For God So Loved the World
John 3:16-17 ESV
“For God so loved the world, that he gave his only Son, that whoever believes in him should not perish but have eternal life. For God did not send his Son into the world to condemn the world, but in order that the world might be saved through him.”
Matthew 28:1-10 ESV
Now after the Sabbath, toward the dawn of the first day of the week, Mary Magdalene and the other Mary went to see the tomb. And behold, there was a great earthquake, for an angel of the Lord descended from heaven and came and rolled back the stone and sat on it. His appearance was like lightning, and his clothing white as snow. And for fear of him the guards trembled and became like dead men. But the angel said to the women, “Do not be afraid, for I know that you seek Jesus who was crucified. He is not here, for he has risen, as he said. Come, see the place where he lay. Then go quickly and tell his disciples that he has risen from the dead, and behold, he is going before you to Galilee; there you will see him. See, I have told you.” So they departed quickly from the tomb with fear and great joy, and ran to tell his disciples. And behold, Jesus met them and said, “Greetings!” And they came up and took hold of his feet and worshiped him. Then Jesus said to them, “Do not be afraid; go and tell my brothers to go to Galilee, and there they will see me.”
My child, you cannot have perfect liberty unless you completely deny yourself.1
Those who only seek their own interests and are lovers of themselves are in chains – they are coveteous, curious, wanderers who always seek things that appeal to them and not the things of Jesus Christ, and often devise and plan things that will not succeed.
For all that is not of God will fail.
Keep this short and perfect word: “Give up everything and you will find everything.”2 Give up every immoderate desire and you will find rest.
Consider this well, and when you have put it into practice you will understand all things.
O Lord, this is not the work of one day or the sport of children – indeed, in that short sentence is all the perfection of spiritual people.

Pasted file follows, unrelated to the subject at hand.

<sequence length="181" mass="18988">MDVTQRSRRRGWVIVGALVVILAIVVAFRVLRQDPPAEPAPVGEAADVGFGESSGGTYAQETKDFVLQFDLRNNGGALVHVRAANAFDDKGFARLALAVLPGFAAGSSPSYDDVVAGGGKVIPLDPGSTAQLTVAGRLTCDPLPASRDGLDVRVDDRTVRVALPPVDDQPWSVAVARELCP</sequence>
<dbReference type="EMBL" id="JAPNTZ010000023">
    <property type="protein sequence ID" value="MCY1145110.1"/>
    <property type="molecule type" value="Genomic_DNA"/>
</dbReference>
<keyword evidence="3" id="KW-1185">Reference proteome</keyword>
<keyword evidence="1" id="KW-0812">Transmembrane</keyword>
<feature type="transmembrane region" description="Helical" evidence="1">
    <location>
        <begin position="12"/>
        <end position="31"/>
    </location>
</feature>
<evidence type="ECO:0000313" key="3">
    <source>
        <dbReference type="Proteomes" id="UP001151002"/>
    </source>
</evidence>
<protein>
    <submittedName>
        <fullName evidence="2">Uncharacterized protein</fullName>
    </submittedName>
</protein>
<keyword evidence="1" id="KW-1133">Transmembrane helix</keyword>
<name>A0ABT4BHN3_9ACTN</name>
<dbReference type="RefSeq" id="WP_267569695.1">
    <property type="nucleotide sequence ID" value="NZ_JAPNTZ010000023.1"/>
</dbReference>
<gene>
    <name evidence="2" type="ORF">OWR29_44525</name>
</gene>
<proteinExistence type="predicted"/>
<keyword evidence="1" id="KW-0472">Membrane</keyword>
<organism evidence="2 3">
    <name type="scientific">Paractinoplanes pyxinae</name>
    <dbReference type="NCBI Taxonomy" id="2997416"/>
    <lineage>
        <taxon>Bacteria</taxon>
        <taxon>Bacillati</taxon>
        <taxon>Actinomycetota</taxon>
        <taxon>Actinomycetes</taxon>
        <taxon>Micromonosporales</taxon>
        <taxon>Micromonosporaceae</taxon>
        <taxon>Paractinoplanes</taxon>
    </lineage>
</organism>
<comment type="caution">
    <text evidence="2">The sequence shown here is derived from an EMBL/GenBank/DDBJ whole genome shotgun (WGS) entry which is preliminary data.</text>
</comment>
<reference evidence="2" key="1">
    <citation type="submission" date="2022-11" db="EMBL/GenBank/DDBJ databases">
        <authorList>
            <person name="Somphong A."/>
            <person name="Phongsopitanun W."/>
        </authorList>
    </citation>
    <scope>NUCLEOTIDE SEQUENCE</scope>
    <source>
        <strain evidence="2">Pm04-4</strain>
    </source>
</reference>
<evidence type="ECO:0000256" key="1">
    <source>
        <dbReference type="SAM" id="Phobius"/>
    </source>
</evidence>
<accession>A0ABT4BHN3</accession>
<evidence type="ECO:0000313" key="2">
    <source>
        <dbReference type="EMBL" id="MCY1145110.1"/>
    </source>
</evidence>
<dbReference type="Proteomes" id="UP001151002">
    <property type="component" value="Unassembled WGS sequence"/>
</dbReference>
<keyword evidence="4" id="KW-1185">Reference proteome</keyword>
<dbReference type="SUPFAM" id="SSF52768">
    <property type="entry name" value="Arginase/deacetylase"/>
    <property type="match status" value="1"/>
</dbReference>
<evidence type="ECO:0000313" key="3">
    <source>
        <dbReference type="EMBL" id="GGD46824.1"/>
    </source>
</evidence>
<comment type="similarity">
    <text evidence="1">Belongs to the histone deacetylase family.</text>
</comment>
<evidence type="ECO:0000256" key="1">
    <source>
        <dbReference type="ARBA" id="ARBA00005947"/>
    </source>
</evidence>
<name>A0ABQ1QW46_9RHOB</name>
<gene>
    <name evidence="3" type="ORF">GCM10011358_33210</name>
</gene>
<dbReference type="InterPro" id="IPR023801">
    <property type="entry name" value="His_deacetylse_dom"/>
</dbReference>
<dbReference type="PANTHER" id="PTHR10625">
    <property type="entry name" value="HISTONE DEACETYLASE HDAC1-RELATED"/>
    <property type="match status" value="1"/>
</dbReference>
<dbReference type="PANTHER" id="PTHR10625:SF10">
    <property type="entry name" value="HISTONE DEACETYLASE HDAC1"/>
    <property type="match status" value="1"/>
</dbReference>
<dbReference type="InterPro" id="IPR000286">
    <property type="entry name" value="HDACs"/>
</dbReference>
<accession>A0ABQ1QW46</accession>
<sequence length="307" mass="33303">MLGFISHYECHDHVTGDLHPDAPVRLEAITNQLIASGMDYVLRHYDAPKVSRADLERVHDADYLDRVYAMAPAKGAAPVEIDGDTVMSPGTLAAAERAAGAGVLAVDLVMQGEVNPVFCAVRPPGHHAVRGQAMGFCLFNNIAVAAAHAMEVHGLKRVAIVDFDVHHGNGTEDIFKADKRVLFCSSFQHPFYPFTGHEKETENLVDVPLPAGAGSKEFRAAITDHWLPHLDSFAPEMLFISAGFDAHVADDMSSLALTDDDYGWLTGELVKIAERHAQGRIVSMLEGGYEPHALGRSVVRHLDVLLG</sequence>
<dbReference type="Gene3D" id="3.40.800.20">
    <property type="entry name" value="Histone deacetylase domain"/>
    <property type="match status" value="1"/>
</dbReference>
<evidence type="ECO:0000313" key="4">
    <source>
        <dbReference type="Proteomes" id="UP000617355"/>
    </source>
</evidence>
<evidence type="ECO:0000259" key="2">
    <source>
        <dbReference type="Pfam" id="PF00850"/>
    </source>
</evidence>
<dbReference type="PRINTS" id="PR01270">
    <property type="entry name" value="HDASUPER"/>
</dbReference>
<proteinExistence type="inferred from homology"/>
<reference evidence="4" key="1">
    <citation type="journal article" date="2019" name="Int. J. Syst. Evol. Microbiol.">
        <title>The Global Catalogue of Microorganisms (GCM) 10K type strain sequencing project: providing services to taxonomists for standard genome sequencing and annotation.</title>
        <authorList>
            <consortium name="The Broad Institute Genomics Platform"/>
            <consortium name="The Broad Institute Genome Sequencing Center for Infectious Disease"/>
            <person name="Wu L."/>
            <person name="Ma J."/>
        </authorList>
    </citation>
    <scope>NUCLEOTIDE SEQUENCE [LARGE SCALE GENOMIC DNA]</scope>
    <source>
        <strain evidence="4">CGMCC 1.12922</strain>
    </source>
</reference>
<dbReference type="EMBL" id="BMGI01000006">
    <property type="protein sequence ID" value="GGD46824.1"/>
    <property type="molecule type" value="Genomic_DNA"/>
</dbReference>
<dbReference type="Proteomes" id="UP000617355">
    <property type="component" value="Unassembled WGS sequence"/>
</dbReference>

1 Matthew 16:24-25
2 Matthew 19:27-29
Kempis, Thomas A. “Book III: Internal Consolation.” The Imitation of Christ. Trans. Harold J. Chadwick. New Jersey: Bridge-Logos, 1999. 174. Print.
The flame of our love for God and our fellow men must be fed by fuel provided by the mind. Our love for and worship of God must not be merely intuitive. We must put intelligence into it. Paul says, “I shall pray with the spirit and I shall pray with the mind also” (1 Corinthians 14:15).
J. Oswald Sanders, Enjoying Intimacy with God (Grand Rapids, MI: Discovery House Books, 2000), 90.
God Built by Steve Farrar
Our world is in desperate need of bold, passionate men of integrity. Yet such men aren’t born; they’re built, shaped, and formed by God.
Best-selling author Steve Farrar will guide you through the story of Joseph, a humble shepherd who overcame tremendous odds to become an influential leader. It’s here you will discover the process that creates true men of God, where He works providentially, strangely, and slowly. Uncover the biblical pattern for growth, gain insights into common frustrations and difficulties, and become equipped for the journey ahead.
God Built (Bold Man of God series Book 1) – [Kindle Edition]
God Built (Bold Man of God series Book 1) – [Google Play]
Luke indicates his views about Jesus in a speech attributed to Peter on the day of Pentecost – the first point at which Luke reports preaching about Jesus after his exaltation. In addition to the image of Jesus baptizing in the Spirit (which Lk 3:16 presumably derives from “Q”), in Acts 2:33 Jesus “pours out” the Spirit, a clear allusion to God pouring out the Spirit in 2:17-18 (the only other passage in Luke-Acts that uses ekcheo). Jewish texts also speak of God pouring out wisdom (Sir 1:9) as his gift (Sir 1:10; cf. Acts 2:38). But the most obvious source of the language, in view of the allusion to Acts 2:17-18, is Joel 2:28-29, where God pours out the Spirit.
Moreover, Peter interprets the name of the “Lord” (the divine name in Hebrew) in terms of Jesus of Nazareth in Acts 2:21, 38 (interpreting Joel 2:32 by way of Ps 110:1). By concluding that the gift of the Spirit was available to “as many as God would call,” Luke clearly echoes the end of Joel 2:32 (3:5 LXX), completing the quotation interrupted in Acts 2:21. That is, having finished his exposition of “whoever calls on the Lord’s name” (2:21) by showing that the name on which they must call is Jesus’ (2:38), he concludes the quotation in 2:39. The salvific name of God, then, is “Jesus.” That other early Christians interpreted the Joel text similarly in the 50s (Joel 2:32 in Rom 10:9, 13) signals that Luke follows an earlier tradition of interpretation.
Craig S. Keener, The Historical Jesus of the Gospels (Grand Rapids, MI: William B Eerdmans Publishing Company, 2009), 279.